When you read a government press release about new funding, you may think, how did the government come to that decision? Advocates helped them come to that decision. I’d like to tell you the behind-the-scenes story of this funding announcement.
Here is the press release:
The Department of Canadian Heritage and the Canada Council for the Arts are pleased to award close to $552,000 to the Cultural Human Resources Council (CHRC), which supports workers and employers to build better workplace environments within the cultural sector. The Department of Canadian Heritage is providing $252,000, and the Canada Council for the Arts will be contributing $300,000 to the organization. The funding will be used to support a series of initiatives to equip the cultural sector with the tools, practices and training for building and maintaining respectful workplaces under the title “Respectful Workplaces in the Arts”.
The Canadian Arts Coalition is a supporter of CHRC. We have advocated for their good work in our pre-budget briefs. But when #MeToo and then Soulpepper happened, Coalition Steering Committee members started to talk about the need for training and resources. PACT and Canadian Actors Equity Association held a summit in mid-January to discuss harassment in the performing arts and how to establish policies to change the power imbalance. Sara Meurling of PACT shared her desire to find federal funding for such an initiative. So the Coalition’s Steering Committee decided to try something they had never done, approach the Minister of Finance’s office, weeks before the budget was to be released, with a bold proposal. Remarkably, the Minister’s office was willing to listen. The Coalition’s Co-Chairs proposed that federal government invest $1.6 million dollars into CHRC to undertake training and mentorship within the arts sector. We waited with baited breath for the budget to be released in mid-February – but sadly, the funding wasn’t there. We agreed to try again next year.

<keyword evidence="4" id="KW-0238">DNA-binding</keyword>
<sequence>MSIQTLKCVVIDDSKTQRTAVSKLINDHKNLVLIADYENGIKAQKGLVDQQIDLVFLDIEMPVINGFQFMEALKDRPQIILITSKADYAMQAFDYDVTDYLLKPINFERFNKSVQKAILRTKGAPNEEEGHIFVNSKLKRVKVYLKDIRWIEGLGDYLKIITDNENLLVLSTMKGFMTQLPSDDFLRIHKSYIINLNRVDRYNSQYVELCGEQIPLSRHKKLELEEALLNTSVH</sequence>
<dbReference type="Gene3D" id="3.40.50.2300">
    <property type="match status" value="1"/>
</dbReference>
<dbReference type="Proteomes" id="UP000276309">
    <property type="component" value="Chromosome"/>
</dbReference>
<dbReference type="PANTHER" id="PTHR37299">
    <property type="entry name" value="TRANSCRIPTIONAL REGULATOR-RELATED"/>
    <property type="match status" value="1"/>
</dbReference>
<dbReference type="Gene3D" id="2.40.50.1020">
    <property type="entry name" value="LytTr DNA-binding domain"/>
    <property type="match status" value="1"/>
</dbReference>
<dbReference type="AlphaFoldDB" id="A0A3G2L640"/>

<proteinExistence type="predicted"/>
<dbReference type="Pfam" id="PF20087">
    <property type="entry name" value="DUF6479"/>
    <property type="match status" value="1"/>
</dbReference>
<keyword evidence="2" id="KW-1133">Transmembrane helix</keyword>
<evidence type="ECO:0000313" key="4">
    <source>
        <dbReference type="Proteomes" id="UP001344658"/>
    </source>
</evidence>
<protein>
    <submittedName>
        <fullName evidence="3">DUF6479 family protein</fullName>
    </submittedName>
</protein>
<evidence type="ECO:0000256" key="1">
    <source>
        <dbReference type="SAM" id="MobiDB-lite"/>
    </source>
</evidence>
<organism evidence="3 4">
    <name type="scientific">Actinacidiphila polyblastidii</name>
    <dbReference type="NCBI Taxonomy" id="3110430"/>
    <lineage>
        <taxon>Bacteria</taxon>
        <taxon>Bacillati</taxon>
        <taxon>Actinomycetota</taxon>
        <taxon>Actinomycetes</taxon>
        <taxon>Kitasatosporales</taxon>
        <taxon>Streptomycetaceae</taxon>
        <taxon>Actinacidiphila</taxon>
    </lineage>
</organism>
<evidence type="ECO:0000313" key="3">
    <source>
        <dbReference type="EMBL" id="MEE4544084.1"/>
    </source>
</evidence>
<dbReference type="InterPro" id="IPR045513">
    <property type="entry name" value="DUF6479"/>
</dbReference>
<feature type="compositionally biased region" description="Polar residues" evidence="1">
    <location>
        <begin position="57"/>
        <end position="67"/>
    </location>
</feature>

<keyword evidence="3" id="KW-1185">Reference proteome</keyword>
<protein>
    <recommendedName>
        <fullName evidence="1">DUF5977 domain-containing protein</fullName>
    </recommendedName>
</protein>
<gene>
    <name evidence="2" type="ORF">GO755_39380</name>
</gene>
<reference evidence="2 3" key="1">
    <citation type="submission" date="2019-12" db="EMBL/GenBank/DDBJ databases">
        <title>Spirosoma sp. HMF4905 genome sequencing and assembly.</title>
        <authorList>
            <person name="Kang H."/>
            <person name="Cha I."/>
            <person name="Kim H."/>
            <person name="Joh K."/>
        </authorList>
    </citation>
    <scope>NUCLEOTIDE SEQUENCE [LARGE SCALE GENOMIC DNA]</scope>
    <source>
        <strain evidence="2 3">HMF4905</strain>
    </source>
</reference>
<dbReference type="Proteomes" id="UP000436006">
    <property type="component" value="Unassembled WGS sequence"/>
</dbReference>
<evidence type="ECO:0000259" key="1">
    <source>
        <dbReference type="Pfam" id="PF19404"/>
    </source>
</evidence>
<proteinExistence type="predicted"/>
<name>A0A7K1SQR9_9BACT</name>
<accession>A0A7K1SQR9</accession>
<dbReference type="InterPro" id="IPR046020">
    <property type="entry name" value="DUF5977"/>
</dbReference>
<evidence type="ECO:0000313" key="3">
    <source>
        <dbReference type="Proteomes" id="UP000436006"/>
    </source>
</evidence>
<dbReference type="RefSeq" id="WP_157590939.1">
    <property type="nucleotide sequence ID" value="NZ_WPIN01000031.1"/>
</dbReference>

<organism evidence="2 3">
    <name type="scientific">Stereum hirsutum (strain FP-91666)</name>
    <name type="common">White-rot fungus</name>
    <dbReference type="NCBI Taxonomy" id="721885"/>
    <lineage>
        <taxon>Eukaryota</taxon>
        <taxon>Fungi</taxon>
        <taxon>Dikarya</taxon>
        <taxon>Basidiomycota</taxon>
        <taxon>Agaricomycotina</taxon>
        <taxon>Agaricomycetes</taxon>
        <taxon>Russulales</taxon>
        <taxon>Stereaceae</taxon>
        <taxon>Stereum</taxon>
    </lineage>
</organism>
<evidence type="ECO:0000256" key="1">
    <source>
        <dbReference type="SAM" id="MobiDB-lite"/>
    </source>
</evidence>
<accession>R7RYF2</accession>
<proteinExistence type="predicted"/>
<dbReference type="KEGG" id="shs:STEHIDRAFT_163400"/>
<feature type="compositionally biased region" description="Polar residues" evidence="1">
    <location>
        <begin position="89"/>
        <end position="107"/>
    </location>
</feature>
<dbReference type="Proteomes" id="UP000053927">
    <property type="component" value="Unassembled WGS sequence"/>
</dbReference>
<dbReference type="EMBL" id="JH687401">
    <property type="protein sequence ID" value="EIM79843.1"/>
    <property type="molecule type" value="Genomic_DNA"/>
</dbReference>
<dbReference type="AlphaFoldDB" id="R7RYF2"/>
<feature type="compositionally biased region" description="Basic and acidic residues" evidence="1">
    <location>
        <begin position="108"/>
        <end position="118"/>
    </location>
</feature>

But, the seed had been planted. In preparing the proposal, the Coalition had talked to its allies and the proposal made its way to the Canada Council. This bold proposal was well-timed with the Minister’s priorities and those of the Canada Council. Advocacy is all about good timing. After making the successful pitch, the Coalition stepped back as CHRC and the funders worked out the details of this special initiative.
The Canadian Arts Coalition was proud to play its role in this monumental funding decision. This success story is a testament to the vital importance of arts advocacy.
-Kate Cornell, Co-Chair of the Canadian Arts Coalition